As we begin our study of the Old Testament, including the great Patriarch Abraham, and read from the Book of Abraham, it is worth pausing to consider how blessed we are to have the writings of this fabled man of God. Our gratitude for his writings, and for the prophet Joseph Smith who translated them for us, can be increased as we look at the reaction of those who first received these writings. The example of Wilford Woodruff is particularly inspiring for me.

Michael Chandler was an Ireland native who immigrated to the United States in 1828. At some point in the early 1830s he either acquired or began representing those who had acquired several Egyptian mummies and a smattering of papyri. These artifacts were taken to a number of cities where people paid to see the exhibits.[1] Eventually it was decided to sell the collection, which started to happen piece-meal. Chandler brought the dwindling collection to Ohio to see if he could finish selling it. He arrived in Kirtland in July of 1835, bringing with him four mummies, two papyrus scrolls, and a number of papyrus fragments. Chandler showed these antiquities to Joseph Smith, and the Prophet immediately translated a portion of the papyri. He felt impressed that the Saints needed to acquire these writings, so he purchased the collection from Chandler.

Michael Chandler’s Exhibition Advertisement in The Philadelphia Inquirer, May 20, 1833.

Soon the Prophet announced that the papyri contained the writings of Abraham and Joseph of Egypt, and he began translating the writings of Abraham. He translated much, perhaps all, of the Book of Abraham by the end of 1835. He may have even translated more of Abraham’s writings than we currently have in our Pearl of Great Price. November of 1835 seems to be the high point of translation activity. By December the Prophet began to focus on other things, and he would not return to working on the papyri until 1842.

When Joseph Smith first received the papyri, Woodruff had been a member of the Church for 18 months. Soon after his baptism on December 31, 1833, he had traveled to Kirtland in order to be part of Zion’s Camp. With this group he marched to Missouri, where he remained for some time. In January of 1835, he went on a mission to Arkansas and Tennessee. He was still on that mission when Joseph acquired the papyri and translated from it during the second half of 1835.

Woodruff returned to Kirtland a full year later in November of 1836. He learned of the great many things that had happened in Kirtland during his absence. Among the most significant of these was the translation of the Book of Abraham and the construction and dedication of the Kirtland Temple. He wrote of this in his journal entry for November 25, 1836:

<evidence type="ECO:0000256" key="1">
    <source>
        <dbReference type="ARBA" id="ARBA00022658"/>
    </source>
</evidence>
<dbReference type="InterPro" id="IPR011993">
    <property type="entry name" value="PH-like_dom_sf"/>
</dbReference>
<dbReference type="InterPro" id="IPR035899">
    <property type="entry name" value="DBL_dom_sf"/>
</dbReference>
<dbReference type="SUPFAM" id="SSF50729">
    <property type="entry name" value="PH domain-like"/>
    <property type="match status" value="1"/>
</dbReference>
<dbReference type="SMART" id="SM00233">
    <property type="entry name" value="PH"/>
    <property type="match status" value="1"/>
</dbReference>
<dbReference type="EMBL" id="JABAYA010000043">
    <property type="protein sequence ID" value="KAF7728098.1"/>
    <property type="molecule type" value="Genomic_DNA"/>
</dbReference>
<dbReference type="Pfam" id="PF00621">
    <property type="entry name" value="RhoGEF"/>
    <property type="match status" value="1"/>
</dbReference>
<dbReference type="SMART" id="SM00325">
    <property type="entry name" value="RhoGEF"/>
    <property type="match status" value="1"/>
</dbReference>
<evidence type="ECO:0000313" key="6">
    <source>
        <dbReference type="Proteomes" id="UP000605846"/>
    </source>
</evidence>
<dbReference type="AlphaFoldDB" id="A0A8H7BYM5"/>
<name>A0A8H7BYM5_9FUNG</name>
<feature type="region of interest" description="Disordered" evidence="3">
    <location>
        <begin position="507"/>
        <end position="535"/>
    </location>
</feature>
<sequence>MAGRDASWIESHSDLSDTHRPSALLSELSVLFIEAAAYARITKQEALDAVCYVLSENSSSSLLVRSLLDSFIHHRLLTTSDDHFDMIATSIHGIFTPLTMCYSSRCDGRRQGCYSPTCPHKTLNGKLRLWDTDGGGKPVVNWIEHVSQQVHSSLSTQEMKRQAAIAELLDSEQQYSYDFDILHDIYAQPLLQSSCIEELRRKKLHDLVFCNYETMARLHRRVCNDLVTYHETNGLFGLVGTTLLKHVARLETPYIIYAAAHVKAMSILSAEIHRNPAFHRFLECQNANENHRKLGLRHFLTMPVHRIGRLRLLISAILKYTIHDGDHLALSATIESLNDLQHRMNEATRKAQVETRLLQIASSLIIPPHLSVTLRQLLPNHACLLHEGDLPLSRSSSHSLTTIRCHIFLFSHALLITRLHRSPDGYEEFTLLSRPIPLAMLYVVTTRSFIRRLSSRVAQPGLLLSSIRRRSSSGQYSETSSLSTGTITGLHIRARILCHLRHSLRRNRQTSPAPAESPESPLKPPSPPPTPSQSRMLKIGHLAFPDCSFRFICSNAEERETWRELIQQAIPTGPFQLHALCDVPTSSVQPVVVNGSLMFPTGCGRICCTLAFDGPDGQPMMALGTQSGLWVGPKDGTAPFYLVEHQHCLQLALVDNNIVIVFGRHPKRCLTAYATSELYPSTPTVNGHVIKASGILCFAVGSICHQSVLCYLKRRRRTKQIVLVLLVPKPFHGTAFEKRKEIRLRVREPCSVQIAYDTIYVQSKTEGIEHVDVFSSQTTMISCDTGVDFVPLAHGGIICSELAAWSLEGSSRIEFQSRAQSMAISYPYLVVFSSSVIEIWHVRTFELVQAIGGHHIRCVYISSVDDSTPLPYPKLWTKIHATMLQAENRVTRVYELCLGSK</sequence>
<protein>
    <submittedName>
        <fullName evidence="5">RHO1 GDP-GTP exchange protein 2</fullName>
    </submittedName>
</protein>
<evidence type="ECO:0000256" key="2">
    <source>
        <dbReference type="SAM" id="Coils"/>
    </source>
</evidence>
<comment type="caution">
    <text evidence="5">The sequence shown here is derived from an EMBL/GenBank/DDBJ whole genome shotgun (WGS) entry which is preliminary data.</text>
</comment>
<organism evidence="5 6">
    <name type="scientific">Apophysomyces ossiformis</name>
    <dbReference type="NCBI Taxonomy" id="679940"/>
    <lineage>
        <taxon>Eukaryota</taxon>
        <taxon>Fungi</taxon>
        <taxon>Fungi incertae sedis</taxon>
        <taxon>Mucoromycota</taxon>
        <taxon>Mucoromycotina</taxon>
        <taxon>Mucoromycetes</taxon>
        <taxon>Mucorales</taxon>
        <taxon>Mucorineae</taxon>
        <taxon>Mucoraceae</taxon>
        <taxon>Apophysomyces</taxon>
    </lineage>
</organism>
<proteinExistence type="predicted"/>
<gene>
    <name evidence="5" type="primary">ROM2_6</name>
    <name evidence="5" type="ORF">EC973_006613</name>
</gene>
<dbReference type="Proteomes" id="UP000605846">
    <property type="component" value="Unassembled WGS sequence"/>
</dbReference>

After walking into the Pulpets, erected for the Priesthoods & viewing the curtains all bespeaking that grandure, solemnity & order that nothing Short of wisdom from God could invent, we then visited the upper rooms & there viewed four Egyptian Mumies & also the Book of Abram Written by his own hand & not ownly the hieroglyphicks but also many figures that this precious treasure Contains are Calculated to make a lasting impression upon the mind which is not to be erased.[2]

Kirtland Temple interior showing pulpits and veil Courtesy of the Church History Library, The Church of Jesus Christ of Latter-day Saints.

In Kirtland, one of the things a busy Woodruff became involved in was creating a map of the area around Kirtland. This map was created by drawing the shoreline of Lake Erie and then creating a grid system in which the names of Kirtland and all its surrounding communities. We can surmise that this was done during Woodruff’s stay in Kirtland, which lasted from November of 1836 through late May of 1837.[3] This map has an interesting tie with the Book of Abraham.

Sometime after Woodruff drew the map it was, for unknown reasons, no longer needed. Instead, when Joseph Smith or one of his associates decided to glue some of the papyri fragments to paper in an effort to preserve them, the pieces of papyrus known today as fragments II and IV were glued to Wilford’s map, which was cut into two different pieces in order to accommodate the two fragments.

About a year and a half later, on July 8, 1838, Joseph Smith received a revelation that called the Quorum of the Twelve to serve missions in Britain (see Doctrine & Covenants 118:4-5). They were instructed to leave the next spring from Far West, Missouri. By then, the Saints had fled Far West. Still, desiring to fulfill every part of the revelation, Brigham Young and 24 others, including Elder Woodruff, met in Far West and departed from there for the mission to England. It was there, in Far West, that Wilford Woodruff was ordained an apostle.